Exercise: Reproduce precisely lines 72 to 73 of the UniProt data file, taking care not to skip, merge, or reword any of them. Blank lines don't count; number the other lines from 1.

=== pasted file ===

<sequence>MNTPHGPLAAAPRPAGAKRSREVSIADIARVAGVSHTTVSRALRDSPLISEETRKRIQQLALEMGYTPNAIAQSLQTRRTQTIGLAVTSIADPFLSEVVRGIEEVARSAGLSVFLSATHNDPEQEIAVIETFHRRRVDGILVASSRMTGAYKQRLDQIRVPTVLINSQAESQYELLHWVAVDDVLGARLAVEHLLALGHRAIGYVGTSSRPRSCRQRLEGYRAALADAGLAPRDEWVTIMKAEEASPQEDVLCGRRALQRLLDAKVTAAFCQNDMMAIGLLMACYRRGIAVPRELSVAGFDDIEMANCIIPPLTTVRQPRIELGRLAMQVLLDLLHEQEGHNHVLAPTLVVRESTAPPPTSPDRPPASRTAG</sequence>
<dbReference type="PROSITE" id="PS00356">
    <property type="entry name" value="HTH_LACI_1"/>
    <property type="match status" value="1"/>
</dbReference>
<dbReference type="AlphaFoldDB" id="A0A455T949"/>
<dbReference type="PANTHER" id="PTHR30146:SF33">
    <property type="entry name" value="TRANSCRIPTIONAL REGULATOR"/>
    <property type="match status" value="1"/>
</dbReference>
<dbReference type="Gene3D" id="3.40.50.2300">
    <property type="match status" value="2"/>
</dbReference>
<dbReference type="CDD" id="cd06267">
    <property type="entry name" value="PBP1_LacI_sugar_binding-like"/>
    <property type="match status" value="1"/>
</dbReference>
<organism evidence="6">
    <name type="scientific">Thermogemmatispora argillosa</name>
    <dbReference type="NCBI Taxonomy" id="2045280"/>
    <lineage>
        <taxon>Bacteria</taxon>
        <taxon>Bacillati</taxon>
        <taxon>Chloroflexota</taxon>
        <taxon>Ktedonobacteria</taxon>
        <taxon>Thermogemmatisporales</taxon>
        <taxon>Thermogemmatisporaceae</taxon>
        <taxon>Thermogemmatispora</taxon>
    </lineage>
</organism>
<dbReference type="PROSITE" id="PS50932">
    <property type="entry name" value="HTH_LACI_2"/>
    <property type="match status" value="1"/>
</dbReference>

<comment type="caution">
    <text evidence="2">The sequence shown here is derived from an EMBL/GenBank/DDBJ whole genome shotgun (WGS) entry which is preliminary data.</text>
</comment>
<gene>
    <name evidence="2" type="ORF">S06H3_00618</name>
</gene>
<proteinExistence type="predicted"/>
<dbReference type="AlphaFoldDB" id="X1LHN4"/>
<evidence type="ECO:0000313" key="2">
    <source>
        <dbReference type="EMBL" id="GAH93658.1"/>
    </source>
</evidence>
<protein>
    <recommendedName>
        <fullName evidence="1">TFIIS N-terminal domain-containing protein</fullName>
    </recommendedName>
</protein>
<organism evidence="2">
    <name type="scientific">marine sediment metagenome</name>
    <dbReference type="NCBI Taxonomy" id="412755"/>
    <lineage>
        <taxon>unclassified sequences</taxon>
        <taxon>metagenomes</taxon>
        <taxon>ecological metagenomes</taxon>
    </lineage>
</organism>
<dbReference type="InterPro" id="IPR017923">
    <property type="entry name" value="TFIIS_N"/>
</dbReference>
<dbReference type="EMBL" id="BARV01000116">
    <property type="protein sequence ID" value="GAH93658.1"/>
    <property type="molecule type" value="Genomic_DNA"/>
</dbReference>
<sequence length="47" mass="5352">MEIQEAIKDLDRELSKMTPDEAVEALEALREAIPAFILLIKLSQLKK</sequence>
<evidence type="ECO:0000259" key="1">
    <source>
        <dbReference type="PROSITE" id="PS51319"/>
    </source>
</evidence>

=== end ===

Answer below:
        <dbReference type="PROSITE" id="PS51319"/>
    </source>